The way products come to life is through necessity to solve an inherent problem with an activity we encounter in everyday life. Then some bright person will develop a fundamental solution to this problem, which will be designed and engineered into a working product. Over time, people will use this product, which will inevitably be improved upon either in its functionality or aesthetics based on user feedback, testing, or just sparks of genius. Solving the initial problem is monumental, but where it goes from there is the purely kinetic energy of a million brilliant minds. 

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Take the oven we all know today, for example. Every aspect of the modern oven is honed to perform its task with optimal efficiency down to the specific materials used, calculated internal volume, proper electrical engineering, and so on. However, it’s all derivative of a simple concept: using heat to cook food. Its humble origins could be attributed to the discovery of fire, which in time was harnessed and encapsulated within a chamber. Along the way, humans realized more potential for this apparatus and redesigned accordingly. 

It had expansion opportunities, such as heating a cold house through the winter months. It wasn’t long ago that the oven was still very crude, unsightly, and really only existed to serve a utilitarian purpose. The same went for most appliances in the home; therefore they certainly weren’t envisioned as a part of the decor. Now step back into the current where contemporary interior design brings us a new perspective on the functionality of our homes. Kitchens need not be the epicenter of hot and sweaty drudgery, but rather a focal gathering point for the family and party guests. We now want to show off the beautiful integration of modern appliances, sleek Euro-inspired design, and the newest technological gadgets.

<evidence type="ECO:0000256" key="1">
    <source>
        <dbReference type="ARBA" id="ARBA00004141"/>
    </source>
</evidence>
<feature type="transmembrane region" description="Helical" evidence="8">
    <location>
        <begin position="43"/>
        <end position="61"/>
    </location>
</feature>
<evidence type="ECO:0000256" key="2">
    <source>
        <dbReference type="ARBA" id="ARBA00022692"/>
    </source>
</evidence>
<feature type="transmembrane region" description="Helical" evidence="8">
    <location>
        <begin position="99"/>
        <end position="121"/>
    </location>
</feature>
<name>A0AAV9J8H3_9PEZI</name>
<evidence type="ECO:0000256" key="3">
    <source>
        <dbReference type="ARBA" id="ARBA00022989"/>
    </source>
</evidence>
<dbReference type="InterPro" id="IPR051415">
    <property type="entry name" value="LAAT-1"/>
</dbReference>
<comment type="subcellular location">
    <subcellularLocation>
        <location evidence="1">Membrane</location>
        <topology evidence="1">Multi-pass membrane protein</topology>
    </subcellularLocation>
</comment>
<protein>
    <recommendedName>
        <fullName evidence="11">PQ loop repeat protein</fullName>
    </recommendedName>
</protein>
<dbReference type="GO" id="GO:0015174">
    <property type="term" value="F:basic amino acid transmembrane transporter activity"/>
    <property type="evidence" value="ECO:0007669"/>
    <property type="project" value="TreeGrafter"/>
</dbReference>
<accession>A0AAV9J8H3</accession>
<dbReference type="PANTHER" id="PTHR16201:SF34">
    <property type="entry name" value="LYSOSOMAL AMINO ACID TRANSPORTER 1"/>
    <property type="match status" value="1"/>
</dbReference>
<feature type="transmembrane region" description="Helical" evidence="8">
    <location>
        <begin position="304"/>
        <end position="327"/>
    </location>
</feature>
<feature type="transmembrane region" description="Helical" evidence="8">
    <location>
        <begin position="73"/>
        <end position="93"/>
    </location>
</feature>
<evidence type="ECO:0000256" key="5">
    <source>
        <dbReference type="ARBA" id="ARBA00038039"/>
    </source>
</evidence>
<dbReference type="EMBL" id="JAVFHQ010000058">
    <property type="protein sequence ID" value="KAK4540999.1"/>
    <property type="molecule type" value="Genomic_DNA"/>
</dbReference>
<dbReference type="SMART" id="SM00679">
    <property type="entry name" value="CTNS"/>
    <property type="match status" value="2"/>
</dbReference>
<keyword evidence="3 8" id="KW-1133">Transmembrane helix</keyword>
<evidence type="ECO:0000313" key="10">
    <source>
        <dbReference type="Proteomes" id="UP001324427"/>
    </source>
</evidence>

If we go back to how new products are developed, I mentioned that designers would sometimes envision scenarios a generalized population could be encountering and try to solve problems along the way. This can result in lightbulb moments of ingenuity, but it doesn’t always commiserate with all issues. Therefore, focus groups are crucial to understanding the direction of problem-solving that needs to happen. Again, this is still a small percentage of users and can’t accomplish everything. Enter interior designers, those who interface directly with real people living real lives having real encounters. An interior designer is getting into the psyche of the clients they’re serving and understanding where they’re coming from, manifesting their dream space. This process drives the evolution of the home because we, as designers listen to what the homeowner wants and make it a reality with available tools and materials.

Because from time to time our desires do not always exist. This moment is where inspiration is born, and we stumble upon the next big thing. Thus, a feedback loop between interior and industrial design, feeding off of each other’s outputs. Those designing the products seek to know what those utilizing them need, and alternatively, those planning your new home try to understand what the next product is to make life better. A marriage made in heaven.


by: Brock Slowinski

Urbanata StaffUrbanata